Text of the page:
Georgia ends spring football cycle in best shape of playoff contenders

Coach Kirby Smart confers with Carson Beck between plays during the G-Day game Saturday, April 13, 2024.  Curtis Compton for The Atlanta Journal-Constitution

Credit: Curtis Compton

Credit: Curtis Compton

Coach Kirby Smart confers with Carson Beck between plays during the G-Day game Saturday, April 13, 2024. Curtis Compton for The Atlanta Journal-Constitution

It’s not yet summer, as determined by the solstice. It is summer for college football, as determined by the calendar.

It’s finally safe to assume that rosters are set now that nearly every coveted player in the college football transfer portal has picked a new team. Coaching staffs have been hired. Spring practices are over. It’s time to take stock of the top of college football.

If the betting markets are right, then Georgia came out of the spring cycle stronger than the other national championship contenders. The Bulldogs were 4-1 favorites soon after the last College Football Playoff Championship game ended. Now Georgia is getting 3-1 odds to win the 12-team CFP, followed by Ohio State (4.5-to 1), Texas (8-1) and Oregon (10-1).

The Bulldogs are worthy favorites. They are 34-2 over the past three seasons. The team that knocked them out of last year’s playoff, Alabama, is entering a strange new world without Nick Saban. Georgia’s Kirby Smart is now the best coach in college football. He has the top NFL quarterback prospect, Carson Beck, and the deepest talent base.

There are questions about the Bulldogs. Top offensive playmakers Brock Bowers and Ladd McConkey are in the NFL now. Three players from last season’s secondary also were drafted. Finding big-play pass catchers and replacements on defense are on Smart’s to-do list.

But all the other CFP contenders have bigger concerns. That includes the team most likely to beat the Bulldogs, Ohio State.

I’ve wondered if he Buckeyes will score enough points to win the national championship without superstar wide receiver Marvin Harrison Jr. My suspicions were confirmed when ESPN analyst Bill Connelly released his post-spring statistical projections. That forecast ranked Ohio State’s offense 20th in FBS, far below the other contenders.

OSU is going to be great on defense after adding Caleb Downs, the ex-Alabama safety, to an already-good defensive roster. I don’t see the top transfer on offense, quarterback Will Howard, having the same impact. He was good at Kansas State, but is a notch below CFP-championship caliber. And new play-caller Chip Kelly’s reputation as an offensive guru took a hit during his tenure as UCLA head coach.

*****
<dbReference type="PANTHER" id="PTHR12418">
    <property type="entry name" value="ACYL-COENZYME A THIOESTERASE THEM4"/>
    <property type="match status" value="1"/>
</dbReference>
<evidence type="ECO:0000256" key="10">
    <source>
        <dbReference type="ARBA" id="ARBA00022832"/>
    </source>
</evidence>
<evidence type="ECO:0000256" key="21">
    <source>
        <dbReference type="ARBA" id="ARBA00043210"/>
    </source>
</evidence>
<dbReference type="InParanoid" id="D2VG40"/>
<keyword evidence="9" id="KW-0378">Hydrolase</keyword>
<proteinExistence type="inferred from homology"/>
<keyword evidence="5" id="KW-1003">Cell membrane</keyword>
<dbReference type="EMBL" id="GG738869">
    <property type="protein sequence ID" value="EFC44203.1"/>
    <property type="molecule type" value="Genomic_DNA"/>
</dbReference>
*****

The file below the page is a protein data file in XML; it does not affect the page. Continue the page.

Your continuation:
The other reason to doubt the Buckeyes is coach Ryan Day’s history of coming up short. Day’s Buckeyes have made the CFP Championship game once in five full seasons, and that ended with a lopsided loss against Alabama. That’s not good enough for a coach was expected to win like predecessor Urban Meyer. There’s also the three consecutive losses to arch-rival Michigan. Day is under tremendous pressure to end both streaks this year, which is not a good spot for him.

Texas is on shakier ground than OSU. Credit coach Steve Sarkisian for resurrecting the program. It took him only three years to lead the Longhorns to their first-ever CFP bid. But now the Longhorns are experiencing the NFL talent drain that all contenders deal with.

Texas had 11 players selected in this year’s NFL draft, including five within the first two rounds. The Longhorns haven’t churned out that many NFL players since coach Mack Brown was doing less with more. From 2014-21, Texas never had more than five players picked in the draft. Incredibly, there was just one first-round draft pick from Texas during those eight years.

Smart and Saban are the only two coaches in recent years who’ve proved they could keep fielding championship-caliber teams even as waves of players left for the NFL. I think it will take more time for Sarkisian to reach that point, if he ever does. The Longhorns will be good because of their offensive line talent and quarterback Quinn Ewers, but they are a notch below Georgia and Ohio State.

The same goes for Oregon. Dan Lanning, Smart’s former assistant, has done a fine job recruiting, but now Oregon is in the Big Ten instead of the Pac-12. Ohio State goes to Eugene in October, and the Ducks are at Michigan and Wisconsin in November. Give them a year to get acclimated to life in a more physical league.

Alabama is the best of the rest of the teams aiming for a CFP championship. Kalen DeBoer did well with picking up the pieces in the aftermath of Saban’s surprise retirement. He’ll need more time to give Bama a better chance of doing than the other second-tier contenders. That includes defending champion Michigan, which lost its coach (Jim Harbaugh to the NFL’s Chargers) and quarterback (J.J. McCarthy to the NFL draft).

The expansion of the CFP to 12 teams means that, in theory, more teams than ever will have a chance to win the national championship. The betting odds reflect the reality that maybe six teams have a realistic shot. The top four teams will get a bye. Seeds 8-12 might spring an upset, but they aren’t going to win four consecutive games for a title.

Bulldogs backers can pretty much set their calendar for the CFP. Georgia will be in the CFP field even with two losses. The tough schedule and championship reputation will ensure that. There’s a high likelihood the Bulldogs will be in the top four of the final CFP rankings. None of that was going to change unless Beck announced he was going pro or there was a lot of unexpected roster attrition.

Instead, the Bulldogs came out of the spring cycle in better shape than any CFP hopeful. Now they just need to make it through the summer without more players getting arrested (or worse) for alleged driving offenses.